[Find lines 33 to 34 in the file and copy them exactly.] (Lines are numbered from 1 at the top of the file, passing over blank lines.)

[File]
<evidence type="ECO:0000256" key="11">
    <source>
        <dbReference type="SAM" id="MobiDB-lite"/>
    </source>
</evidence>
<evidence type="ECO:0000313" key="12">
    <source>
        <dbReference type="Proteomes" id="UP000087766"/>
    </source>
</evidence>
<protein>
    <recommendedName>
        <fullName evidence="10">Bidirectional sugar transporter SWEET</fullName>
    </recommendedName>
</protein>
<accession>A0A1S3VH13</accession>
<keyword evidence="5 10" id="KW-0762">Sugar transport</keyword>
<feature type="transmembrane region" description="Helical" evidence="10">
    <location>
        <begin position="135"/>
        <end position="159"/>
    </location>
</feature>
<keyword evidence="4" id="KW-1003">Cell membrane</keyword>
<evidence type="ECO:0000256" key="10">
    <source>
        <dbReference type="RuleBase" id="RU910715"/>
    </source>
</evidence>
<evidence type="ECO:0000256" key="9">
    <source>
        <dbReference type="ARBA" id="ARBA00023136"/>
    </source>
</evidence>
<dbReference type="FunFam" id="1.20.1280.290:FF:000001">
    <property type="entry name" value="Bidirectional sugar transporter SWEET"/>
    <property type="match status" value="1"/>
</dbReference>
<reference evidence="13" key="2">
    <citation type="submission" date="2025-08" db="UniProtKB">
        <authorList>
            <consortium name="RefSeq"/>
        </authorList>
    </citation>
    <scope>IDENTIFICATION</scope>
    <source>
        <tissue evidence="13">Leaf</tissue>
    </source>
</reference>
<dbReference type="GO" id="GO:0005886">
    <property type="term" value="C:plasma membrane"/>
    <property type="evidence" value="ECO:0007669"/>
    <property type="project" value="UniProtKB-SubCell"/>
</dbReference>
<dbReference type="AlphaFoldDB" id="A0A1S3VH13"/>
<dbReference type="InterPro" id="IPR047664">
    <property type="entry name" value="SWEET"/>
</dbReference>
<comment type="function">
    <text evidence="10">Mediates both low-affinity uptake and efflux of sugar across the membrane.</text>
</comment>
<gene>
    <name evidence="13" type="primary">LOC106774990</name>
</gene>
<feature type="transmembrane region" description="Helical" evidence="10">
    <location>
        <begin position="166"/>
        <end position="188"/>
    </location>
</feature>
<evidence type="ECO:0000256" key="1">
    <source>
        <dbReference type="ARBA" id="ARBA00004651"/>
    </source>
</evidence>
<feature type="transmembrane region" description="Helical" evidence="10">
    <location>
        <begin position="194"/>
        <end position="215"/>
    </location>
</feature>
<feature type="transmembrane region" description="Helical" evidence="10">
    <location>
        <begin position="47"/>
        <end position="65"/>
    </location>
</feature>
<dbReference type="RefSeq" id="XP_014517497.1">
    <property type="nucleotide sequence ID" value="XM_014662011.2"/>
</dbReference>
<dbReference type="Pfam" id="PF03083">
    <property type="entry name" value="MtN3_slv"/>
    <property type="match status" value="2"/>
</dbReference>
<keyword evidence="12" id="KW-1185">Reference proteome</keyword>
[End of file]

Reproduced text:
    </source>
</evidence>